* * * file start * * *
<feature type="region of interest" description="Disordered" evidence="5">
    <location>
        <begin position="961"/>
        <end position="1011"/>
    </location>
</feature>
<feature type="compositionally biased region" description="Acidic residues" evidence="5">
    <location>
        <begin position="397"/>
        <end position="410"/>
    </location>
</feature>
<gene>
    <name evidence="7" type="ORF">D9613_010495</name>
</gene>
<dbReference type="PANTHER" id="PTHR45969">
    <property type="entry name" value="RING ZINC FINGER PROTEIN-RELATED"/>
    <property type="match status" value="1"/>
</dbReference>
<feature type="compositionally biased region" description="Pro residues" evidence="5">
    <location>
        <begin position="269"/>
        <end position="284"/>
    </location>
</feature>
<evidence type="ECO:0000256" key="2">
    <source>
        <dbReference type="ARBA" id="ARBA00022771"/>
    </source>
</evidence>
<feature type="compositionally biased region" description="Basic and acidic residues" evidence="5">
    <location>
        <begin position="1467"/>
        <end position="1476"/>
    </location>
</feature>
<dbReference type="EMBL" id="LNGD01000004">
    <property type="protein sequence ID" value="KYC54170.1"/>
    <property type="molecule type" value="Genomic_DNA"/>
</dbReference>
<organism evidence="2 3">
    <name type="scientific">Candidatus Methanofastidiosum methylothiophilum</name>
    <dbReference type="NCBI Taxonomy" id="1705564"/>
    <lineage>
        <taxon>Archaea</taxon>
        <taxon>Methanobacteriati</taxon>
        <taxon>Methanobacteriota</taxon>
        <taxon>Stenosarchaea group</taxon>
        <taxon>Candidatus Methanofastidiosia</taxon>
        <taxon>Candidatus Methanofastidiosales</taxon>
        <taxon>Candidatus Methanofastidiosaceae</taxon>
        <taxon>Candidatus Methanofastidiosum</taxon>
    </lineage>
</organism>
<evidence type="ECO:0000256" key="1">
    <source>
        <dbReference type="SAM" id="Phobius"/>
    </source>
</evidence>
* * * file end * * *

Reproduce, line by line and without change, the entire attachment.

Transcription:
<feature type="region of interest" description="Disordered" evidence="5">
    <location>
        <begin position="961"/>
        <end position="1011"/>
    </location>
</feature>
<feature type="compositionally biased region" description="Acidic residues" evidence="5">
    <location>
        <begin position="397"/>
        <end position="410"/>
    </location>
</feature>
<gene>
    <name evidence="7" type="ORF">D9613_010495</name>
</gene>
<dbReference type="PANTHER" id="PTHR45969">
    <property type="entry name" value="RING ZINC FINGER PROTEIN-RELATED"/>
    <property type="match status" value="1"/>
</dbReference>
<feature type="compositionally biased region" description="Pro residues" evidence="5">
    <location>
        <begin position="269"/>
        <end position="284"/>
    </location>
</feature>
<evidence type="ECO:0000256" key="2">
    <source>
        <dbReference type="ARBA" id="ARBA00022771"/>
    </source>
</evidence>
<feature type="compositionally biased region" description="Basic and acidic residues" evidence="5">
    <location>
        <begin position="1467"/>
        <end position="1476"/>
    </location>
</feature>
<dbReference type="EMBL" id="LNGD01000004">
    <property type="protein sequence ID" value="KYC54170.1"/>
    <property type="molecule type" value="Genomic_DNA"/>
</dbReference>
<organism evidence="2 3">
    <name type="scientific">Candidatus Methanofastidiosum methylothiophilum</name>
    <dbReference type="NCBI Taxonomy" id="1705564"/>
    <lineage>
        <taxon>Archaea</taxon>
        <taxon>Methanobacteriati</taxon>
        <taxon>Methanobacteriota</taxon>
        <taxon>Stenosarchaea group</taxon>
        <taxon>Candidatus Methanofastidiosia</taxon>
        <taxon>Candidatus Methanofastidiosales</taxon>
        <taxon>Candidatus Methanofastidiosaceae</taxon>
        <taxon>Candidatus Methanofastidiosum</taxon>
    </lineage>
</organism>
<evidence type="ECO:0000256" key="1">
    <source>
        <dbReference type="SAM" id="Phobius"/>
    </source>
</evidence>